Phil Willburn – Networked Leadership

Make Leadership Contagious

contagion_revised

Phenomena such as happiness, smoking, obesity, or even homicides can spread through a population like an infectious disease.  Maybe its time we used the same methods to spread leadership throughout an organization.  Here is your 5 step process for infecting your organization with the leadership disease:

Step 1: Expect leadership from everyone.

Realize that leadership is a shared process. Anyone can take on leadership and provide needed direction and influence at any stage in organizational life. You should no longer expect leadership to come only from the identified “formal leaders.”

Step 2: Connect the network.

A disease can’t spread unless people are connected, or at lease near each other. By connecting employees outside of their teams, groups, divisions, and business units, you create the infrastructure that allows behaviors, such as leadership, to infect the entire organization.

Think about the contagion process like a forest fire: Natural barriers like rivers and roads keep the fire from catching in other places. The same is true in an organization. Barriers such as remote locations, communication issues, lack of awareness and trust can create barriers within an organization that stop the spread of a behavior. Makes sure you take down those barriers or build bridges that allow leadership to spread throughout your organization.

Step 3: Identify the well-connected subjects.

Why do pandemics flourish in cities? There so many closely connected hosts that the virus has many paths to infect people. Conversely, small villages in the middle of nowhere may have localized infections, but they wouldn’t add much to a pandemic.

You cannot make leadership contagious in your organization if you infect the village rather than the city. Don’t make your patient zero an offsite project team or a small decision making committee. They won’t have access to the rest of the organization to make a lasting impact. Also, don’t start in an ivory tower – board of directors, executive management team, and special project managers – these people live in well protected environments which are too insular for the contagion process to spread.

It’s important you find the well-connected people in your organization to start this process. Ideally these people would be connected to many parts of the organization and cross many boundaries. Think about the most popular operation or program in your company. Think about the biggest customers and their supporting employees. Here you will find well-connected people (super-connectors). In my experience, most organizations have no clue who these people are.

Super-connectors are not the people you think. They are not the charming well-spoken apparently well-put together individuals (don’t be fooled by their charming nature they don’t have the necessary deep relationships you need to spread an idea). Instead, look for the individuals who care about other people and are managing lots of meaningful relationships outside their prescribed work duties. Yes, introverts can hold this roll as well.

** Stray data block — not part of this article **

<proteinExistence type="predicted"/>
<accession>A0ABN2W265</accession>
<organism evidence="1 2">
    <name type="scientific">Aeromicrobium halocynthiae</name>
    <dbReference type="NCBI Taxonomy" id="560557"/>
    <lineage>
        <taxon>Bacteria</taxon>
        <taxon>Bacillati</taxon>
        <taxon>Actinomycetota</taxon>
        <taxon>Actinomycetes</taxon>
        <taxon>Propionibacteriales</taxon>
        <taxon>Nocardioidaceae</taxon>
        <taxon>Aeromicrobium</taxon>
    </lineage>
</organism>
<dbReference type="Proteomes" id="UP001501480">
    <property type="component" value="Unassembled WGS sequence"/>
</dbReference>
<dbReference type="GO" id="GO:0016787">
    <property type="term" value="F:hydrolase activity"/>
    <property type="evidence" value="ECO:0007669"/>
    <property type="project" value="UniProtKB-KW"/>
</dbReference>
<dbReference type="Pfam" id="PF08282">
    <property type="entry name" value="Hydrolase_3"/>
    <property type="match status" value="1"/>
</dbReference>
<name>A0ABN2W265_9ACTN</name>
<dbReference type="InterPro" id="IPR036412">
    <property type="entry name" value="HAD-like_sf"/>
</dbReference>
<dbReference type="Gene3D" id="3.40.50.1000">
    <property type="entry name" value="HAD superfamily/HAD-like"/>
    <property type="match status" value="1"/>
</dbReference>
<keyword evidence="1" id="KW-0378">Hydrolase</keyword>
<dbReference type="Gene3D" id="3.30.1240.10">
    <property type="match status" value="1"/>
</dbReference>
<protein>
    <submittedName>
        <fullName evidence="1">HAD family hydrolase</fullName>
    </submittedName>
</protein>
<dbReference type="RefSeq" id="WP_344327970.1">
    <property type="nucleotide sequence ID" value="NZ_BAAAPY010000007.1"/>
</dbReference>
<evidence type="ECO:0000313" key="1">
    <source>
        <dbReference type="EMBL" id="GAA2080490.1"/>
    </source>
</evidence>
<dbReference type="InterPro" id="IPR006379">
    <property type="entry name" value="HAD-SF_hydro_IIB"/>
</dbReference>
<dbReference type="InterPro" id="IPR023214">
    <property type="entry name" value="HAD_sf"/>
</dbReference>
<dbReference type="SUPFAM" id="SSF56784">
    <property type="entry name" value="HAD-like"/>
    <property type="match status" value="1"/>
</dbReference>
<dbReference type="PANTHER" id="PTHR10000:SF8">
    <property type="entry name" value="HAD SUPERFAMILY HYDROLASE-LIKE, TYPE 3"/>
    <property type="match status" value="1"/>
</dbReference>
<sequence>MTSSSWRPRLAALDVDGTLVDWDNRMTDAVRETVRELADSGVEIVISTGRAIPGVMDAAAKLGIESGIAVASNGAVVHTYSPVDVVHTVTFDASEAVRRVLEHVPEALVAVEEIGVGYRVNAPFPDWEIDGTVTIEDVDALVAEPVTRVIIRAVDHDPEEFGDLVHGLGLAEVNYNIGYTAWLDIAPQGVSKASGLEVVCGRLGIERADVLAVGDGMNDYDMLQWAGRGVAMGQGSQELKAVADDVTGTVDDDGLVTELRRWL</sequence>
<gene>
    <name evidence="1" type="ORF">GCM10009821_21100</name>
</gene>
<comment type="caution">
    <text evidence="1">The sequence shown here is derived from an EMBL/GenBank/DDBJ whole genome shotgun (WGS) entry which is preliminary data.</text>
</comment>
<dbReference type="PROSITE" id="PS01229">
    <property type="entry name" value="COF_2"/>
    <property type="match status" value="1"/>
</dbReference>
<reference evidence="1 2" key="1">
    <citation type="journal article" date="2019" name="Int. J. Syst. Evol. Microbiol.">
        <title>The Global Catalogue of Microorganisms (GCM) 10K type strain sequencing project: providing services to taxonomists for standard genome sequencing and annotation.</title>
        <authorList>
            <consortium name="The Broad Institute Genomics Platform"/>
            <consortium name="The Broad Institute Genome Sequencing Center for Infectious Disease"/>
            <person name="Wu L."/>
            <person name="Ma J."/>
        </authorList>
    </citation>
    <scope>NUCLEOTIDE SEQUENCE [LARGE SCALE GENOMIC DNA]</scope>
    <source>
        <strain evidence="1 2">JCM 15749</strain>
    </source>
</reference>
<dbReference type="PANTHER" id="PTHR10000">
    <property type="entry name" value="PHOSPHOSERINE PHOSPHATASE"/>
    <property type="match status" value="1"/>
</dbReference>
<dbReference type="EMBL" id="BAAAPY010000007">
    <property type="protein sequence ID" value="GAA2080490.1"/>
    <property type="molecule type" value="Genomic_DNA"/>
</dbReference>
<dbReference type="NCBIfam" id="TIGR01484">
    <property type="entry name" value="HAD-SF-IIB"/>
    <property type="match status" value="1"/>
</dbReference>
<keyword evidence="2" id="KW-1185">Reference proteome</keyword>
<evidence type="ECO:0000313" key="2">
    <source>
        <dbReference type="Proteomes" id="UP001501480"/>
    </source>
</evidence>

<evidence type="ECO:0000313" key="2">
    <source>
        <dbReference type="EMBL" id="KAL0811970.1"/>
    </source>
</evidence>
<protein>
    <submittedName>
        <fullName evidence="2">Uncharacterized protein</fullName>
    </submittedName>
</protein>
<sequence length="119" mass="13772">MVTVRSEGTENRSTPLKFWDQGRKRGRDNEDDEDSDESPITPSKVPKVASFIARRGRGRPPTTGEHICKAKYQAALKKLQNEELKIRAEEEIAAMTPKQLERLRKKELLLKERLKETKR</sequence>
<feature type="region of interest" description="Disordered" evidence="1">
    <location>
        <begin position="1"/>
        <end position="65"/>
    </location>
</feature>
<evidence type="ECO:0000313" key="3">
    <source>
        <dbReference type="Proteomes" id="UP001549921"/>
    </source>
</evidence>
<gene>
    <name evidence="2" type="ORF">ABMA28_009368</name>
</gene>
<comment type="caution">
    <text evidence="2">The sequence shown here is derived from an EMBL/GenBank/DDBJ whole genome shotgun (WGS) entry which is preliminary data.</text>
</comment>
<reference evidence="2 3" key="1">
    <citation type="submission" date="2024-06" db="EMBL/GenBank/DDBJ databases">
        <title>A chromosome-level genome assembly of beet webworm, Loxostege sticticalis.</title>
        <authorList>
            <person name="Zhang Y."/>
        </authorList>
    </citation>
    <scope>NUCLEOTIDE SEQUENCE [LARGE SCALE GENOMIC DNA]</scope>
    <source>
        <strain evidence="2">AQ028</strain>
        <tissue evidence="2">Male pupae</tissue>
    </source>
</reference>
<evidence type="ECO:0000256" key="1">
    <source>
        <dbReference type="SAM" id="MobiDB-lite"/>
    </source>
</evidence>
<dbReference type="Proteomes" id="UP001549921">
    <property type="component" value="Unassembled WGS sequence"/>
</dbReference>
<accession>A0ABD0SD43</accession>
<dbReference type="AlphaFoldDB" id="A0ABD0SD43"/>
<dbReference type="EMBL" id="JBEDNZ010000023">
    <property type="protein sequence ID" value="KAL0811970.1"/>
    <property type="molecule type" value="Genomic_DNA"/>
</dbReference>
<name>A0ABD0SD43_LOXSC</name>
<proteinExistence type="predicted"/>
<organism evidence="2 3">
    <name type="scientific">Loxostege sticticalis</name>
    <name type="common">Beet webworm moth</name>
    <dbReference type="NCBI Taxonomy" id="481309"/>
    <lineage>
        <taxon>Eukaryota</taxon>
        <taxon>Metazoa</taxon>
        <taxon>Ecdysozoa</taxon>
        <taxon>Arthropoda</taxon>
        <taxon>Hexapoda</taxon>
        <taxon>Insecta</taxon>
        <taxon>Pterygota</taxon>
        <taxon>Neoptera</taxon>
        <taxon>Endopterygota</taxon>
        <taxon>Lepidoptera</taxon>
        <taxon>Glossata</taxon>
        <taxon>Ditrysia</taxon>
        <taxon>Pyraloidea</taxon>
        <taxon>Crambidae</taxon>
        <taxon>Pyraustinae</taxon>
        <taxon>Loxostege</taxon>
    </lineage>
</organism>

Step 4: Infect the first subjects.

Invest time and resources into your first subjects without removing them from their well-connected positions. The tendency of some organizations is to find these super-connectors and make them the next managers. However, this changes the nature of their role. They stop acting like super-connectors and start acting like managers. The secret of leveraging a super-connector is to gain buy-in from them without changing who they are. It is who they are that made them well connected in the first place. Leverage them as they are.

Step 5: Get out of the way and let it go viral.

The most important thing in letting leadership go viral in your organization is to get out of the way. Once the seeds are planted and the subjects are infected, the best thing is to let the connections that you deliberately made in Step 2 do the work. If you did your due diligence and made the smart connections across the organization, then the contagion process should take over and go.

You did everything right but it is not going viral. What should you do now?

Fan the flames if you need to. This usually comes in packages of corporate communication, branding, emails and so forth. Don’t mistake fanning the flames for actually starting the fire. It is only after you have started the contagion process that the idea or behavior can become infectious.

Make additional connections as time goes on. If you see the contagion stopping or stalling, it’s likely that the network infrastructure needs additional connections. Sometimes these people who have been “infected” with an idea or behavior will group together, and the contagion will stop spreading. This may be due to hompohily (birds of a feather flock together), but it is usually the lack of new people for the contagion to infect. Creating connections will enable it to spread once again.

Need some more details about how to do these 5 steps. Here are some resources

Center for Creative Leadership philosophy on Shared Leadership

Connecting the network through Network Weaving

Identifying organizational influencers (upcoming on my blog)

Network Interventions

Discussion (1)

There is one response to “Make Leadership Contagious”.

  1. Dick Willburn responded:

    · Reply

    Good work

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